A new study in Behaviour Research and Therapy has done that, following a cohort of people with depression and anxiety over time. Continue reading
This researcher may have discovered the antidote to health bullshit – Vox – by Julia Belluz and Alvin Chang – Jul 17, 2017,
Andy Oxman is obsessed with the study of bullshit health claims and how to prevent them from spreading.
Oxman, now the research director at the Norwegian Institute of Public Health, started to wonder whether the best hope for bullshit prevention lay with children.
The little classroom visit convinced Oxman he had to start schooling people in the ways of bullshit detection early in life.
So he began working with other researchers from around the world to develop curricula — a cartoon-filled textbook, lessons plans — on critical thinking skills aimed at school children. Continue reading
‘What Used to Be Fraud Is Now Alternative Medicine’ | Medpage Today | by F. Perry Wilson MD, MSCEF. Perry Wilson MD, MSCE June 28, 2017
I’m appalled at how the government is pushing unproven “alternative” treatments as substitutes for proven and effective opioid therapy. Here are the most pertinent parts of the interview (you can listen to the podcast of it at the link above).
As a physician, Novella has spoken out against homeopathy, acupuncture, and other alternative medicine modalities, based on a lack of robust evidentiary support or prior plausibility.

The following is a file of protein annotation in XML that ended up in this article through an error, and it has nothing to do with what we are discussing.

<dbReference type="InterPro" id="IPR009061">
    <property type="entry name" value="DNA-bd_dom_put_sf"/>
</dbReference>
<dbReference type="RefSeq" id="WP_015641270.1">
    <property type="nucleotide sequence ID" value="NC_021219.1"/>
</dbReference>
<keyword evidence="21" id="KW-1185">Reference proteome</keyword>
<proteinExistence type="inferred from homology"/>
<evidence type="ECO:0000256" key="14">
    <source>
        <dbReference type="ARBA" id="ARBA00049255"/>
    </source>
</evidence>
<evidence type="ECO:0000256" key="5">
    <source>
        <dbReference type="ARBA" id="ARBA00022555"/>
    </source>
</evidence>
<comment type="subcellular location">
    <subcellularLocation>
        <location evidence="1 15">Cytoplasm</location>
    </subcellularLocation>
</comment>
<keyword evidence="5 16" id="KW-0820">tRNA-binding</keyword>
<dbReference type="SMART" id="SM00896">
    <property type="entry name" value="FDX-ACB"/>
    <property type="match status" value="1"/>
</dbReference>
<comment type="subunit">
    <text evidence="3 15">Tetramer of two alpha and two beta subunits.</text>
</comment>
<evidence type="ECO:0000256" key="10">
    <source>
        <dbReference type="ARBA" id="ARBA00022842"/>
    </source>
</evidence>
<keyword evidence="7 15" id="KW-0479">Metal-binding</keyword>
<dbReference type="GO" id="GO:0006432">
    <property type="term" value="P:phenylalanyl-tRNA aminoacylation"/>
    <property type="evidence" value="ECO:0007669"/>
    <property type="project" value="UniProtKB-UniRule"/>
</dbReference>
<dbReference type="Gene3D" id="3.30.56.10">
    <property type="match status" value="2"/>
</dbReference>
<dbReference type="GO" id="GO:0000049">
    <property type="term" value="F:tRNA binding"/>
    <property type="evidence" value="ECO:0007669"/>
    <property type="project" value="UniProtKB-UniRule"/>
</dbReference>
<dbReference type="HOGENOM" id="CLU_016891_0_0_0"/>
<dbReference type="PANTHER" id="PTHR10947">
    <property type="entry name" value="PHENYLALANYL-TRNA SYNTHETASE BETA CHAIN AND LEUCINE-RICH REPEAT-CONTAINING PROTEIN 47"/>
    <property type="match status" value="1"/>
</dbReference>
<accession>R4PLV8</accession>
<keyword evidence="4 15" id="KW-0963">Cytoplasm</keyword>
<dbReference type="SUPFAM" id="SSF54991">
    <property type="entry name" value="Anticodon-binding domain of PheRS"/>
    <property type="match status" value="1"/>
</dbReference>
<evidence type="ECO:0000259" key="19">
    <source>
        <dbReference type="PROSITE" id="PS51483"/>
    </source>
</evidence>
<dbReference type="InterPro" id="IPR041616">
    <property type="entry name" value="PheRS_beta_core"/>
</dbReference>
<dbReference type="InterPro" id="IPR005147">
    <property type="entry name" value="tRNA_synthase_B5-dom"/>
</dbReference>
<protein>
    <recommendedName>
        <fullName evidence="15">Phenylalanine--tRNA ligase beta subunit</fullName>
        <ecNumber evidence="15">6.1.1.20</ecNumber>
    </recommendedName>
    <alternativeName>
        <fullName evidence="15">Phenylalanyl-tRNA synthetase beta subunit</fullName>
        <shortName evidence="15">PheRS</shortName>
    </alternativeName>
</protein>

I had the chance to speak with Novella in the studios at Yale. We discussed a wide variety of topics ranging from the public’s view of science and scientists to interacting with patients who hold nonscientific beliefs. Continue reading
Eight slogans that quacks love to use: if you hear these, find a proper doctor | Spectator Health | by Professor Edzard Ernst | Aug 16, 2016
In the first of this two-part article, I discussed six popular tricks of the quackery trade.
Some readers pointed out that these ploys are not exclusively used in alternative medicine. I agree.
Quacks are everywhere, and unfortunately conventional medicine has its fair share of charlatans as well. Yet I would nevertheless suggest that the ploys mentioned in part one and the eight discussed below are more often used in alternative than in mainstream medicine. Continue reading
How statistics are twisted to obscure public understanding | Aeon Ideas – 11 July, 2016 – Jonathan R Goodman
In every industry, from education to healthcare to travel, the generation of quantitative data is considered important to maintain quality through competition.
Yet statistics rarely show what they see.
If you look at recent airline statistics, you’ll think that a far higher number of planes are arriving on schedule or early than ever before. But this appearance of improvement is deceptive.
Airlines have become experts at appearance management: by listing flight times as 20-30 percent longer than what the actual flight takes, flights that operate on a normal to slightly delayed schedule are still counted as arriving ‘early’ or ‘on time’. A study funded by the Federal Aviation Administration refers to the airline tactic as schedule buffering. Continue reading
Insufficient Evidence: How Opioid Deniers Spin Studies — Pain News Network – By Roger Chriss – April 2017
Researchers cannot and do not investigate if “opioids” work for “chronic pain.”
Good research is more narrowly focused, such as these clinical studies:
The results are equally specific. Continue reading